An Analysis of the Environmental Kuznets Curve Using Time Series Data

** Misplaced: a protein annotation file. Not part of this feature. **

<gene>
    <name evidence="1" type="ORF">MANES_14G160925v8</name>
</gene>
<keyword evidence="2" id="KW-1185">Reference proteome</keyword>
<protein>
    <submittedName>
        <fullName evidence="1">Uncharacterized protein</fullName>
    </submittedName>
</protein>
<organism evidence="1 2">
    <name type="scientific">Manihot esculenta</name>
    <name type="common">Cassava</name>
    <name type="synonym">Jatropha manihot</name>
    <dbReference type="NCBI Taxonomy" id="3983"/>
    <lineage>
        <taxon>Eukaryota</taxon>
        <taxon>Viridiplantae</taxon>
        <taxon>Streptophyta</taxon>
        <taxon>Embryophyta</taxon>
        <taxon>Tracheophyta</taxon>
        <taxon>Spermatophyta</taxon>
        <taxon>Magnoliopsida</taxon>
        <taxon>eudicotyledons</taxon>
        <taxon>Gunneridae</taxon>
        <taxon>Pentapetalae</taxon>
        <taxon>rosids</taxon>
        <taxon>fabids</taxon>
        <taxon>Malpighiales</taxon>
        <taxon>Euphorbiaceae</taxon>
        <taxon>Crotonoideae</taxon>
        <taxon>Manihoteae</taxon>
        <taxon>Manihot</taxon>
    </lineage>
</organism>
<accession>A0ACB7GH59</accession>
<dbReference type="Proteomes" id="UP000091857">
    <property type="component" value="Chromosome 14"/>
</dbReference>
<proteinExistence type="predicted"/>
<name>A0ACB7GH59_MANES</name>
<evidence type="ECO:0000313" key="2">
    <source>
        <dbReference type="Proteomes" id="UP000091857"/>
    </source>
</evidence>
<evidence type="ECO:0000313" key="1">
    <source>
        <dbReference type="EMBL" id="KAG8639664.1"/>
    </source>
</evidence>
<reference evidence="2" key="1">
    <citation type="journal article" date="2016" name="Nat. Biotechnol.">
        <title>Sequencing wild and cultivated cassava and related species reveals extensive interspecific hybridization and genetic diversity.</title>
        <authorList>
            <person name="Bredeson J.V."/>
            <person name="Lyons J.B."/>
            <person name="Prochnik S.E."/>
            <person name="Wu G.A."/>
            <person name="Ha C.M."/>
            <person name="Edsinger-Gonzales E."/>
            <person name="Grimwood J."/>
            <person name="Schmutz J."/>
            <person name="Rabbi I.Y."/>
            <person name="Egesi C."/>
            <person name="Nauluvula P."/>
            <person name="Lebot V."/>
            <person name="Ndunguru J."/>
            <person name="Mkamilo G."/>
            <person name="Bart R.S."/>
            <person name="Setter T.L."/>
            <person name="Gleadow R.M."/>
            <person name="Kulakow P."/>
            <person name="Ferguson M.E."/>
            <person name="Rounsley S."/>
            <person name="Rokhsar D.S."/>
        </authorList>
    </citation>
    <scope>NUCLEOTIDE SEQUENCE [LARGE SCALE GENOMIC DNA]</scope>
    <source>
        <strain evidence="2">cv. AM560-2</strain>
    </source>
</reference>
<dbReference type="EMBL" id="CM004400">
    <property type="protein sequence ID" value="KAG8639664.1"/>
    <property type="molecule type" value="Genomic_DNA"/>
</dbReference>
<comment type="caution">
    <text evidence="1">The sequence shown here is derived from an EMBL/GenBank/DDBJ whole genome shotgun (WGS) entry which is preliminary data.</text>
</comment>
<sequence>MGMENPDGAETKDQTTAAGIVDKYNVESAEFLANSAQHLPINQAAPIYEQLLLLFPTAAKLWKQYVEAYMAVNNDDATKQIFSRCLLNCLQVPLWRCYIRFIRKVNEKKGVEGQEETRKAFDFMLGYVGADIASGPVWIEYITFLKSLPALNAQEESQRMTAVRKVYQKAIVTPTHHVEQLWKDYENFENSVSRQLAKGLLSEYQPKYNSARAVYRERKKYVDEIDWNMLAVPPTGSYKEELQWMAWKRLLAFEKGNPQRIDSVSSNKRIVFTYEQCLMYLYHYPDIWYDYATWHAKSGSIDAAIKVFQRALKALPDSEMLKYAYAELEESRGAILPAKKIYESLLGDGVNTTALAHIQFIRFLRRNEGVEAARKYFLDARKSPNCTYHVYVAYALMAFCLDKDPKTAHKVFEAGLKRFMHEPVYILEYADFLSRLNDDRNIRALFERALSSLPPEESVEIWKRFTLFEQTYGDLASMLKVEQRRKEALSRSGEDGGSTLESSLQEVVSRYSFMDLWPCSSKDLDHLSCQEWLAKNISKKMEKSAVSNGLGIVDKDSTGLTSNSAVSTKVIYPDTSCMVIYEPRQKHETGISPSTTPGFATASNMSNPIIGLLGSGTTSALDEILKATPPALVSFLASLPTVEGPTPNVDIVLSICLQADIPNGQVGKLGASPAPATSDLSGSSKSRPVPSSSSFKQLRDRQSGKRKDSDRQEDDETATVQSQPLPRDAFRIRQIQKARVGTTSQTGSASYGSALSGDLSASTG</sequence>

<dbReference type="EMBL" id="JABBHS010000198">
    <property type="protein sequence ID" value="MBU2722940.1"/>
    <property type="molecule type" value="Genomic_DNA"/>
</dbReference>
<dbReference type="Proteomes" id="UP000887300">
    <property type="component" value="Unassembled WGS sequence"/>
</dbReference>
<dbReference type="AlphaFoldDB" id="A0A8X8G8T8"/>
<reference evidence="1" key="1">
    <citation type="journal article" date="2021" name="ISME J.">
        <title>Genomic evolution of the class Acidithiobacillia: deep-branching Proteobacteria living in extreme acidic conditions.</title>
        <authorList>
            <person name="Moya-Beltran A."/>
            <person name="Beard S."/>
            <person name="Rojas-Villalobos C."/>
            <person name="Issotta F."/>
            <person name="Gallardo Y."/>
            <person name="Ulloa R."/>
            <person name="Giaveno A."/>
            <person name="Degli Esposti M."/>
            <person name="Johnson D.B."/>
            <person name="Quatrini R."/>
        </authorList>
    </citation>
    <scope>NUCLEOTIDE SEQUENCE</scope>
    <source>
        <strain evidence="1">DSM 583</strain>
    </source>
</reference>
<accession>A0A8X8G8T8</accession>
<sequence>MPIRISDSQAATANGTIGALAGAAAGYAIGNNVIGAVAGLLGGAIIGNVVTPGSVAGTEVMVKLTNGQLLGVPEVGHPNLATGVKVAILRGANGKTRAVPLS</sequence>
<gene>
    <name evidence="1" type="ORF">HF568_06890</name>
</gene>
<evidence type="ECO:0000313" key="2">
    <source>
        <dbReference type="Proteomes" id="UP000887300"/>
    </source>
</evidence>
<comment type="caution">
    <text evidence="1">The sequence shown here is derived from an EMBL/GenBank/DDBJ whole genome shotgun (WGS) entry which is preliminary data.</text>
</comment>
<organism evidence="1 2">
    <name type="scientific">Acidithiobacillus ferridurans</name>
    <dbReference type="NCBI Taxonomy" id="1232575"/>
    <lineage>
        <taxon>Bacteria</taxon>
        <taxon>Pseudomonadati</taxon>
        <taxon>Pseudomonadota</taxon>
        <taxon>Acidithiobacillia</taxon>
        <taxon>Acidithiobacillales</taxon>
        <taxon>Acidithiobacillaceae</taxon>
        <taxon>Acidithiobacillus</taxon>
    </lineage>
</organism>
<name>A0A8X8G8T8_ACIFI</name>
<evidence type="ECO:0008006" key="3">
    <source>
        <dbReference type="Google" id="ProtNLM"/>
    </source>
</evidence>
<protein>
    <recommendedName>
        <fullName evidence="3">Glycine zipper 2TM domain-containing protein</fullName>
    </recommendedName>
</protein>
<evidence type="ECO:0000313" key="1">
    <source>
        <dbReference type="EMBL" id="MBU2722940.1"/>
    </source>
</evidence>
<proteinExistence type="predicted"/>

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The environmental Kuznets curve attempts to describe the progression of a country's environmental quality as it develops economically. This curve suggests that pollution will first increase and then decrease as development proceeds. Thus far, the majority of the empirical literature supporting the Environmental Kuznets Curve hypothesis has been drawn from cross-sectional and panel data. For various reasons, the use of cross-section data in environmental Kuznets curve analysis is problematic, and time-series data is preferred. This paper analyzes historical time series emissions estimations for several countries at different stages of development to determine if the environmental Kuznets curve accurately describes how individual countries behave. Additionally, data from Poland, a country formerly in the soviet bloc is analyzed to determine what effect, if any, a population's willingness to pay for environmental quality will have on its environmental Kuznets curve. The data analyzed in this paper suggests that the environmental Kuznets curve is an adequate description of what happens to a country's emissions as it develops. However, there are some problems in the traditional regression form used in the model. Additionally, the data from Poland does support the hypothesis that a country's pollution levels are, in part, determined by it's citizen's willingness to pay for environmental quality, and not solely by the composition of its output.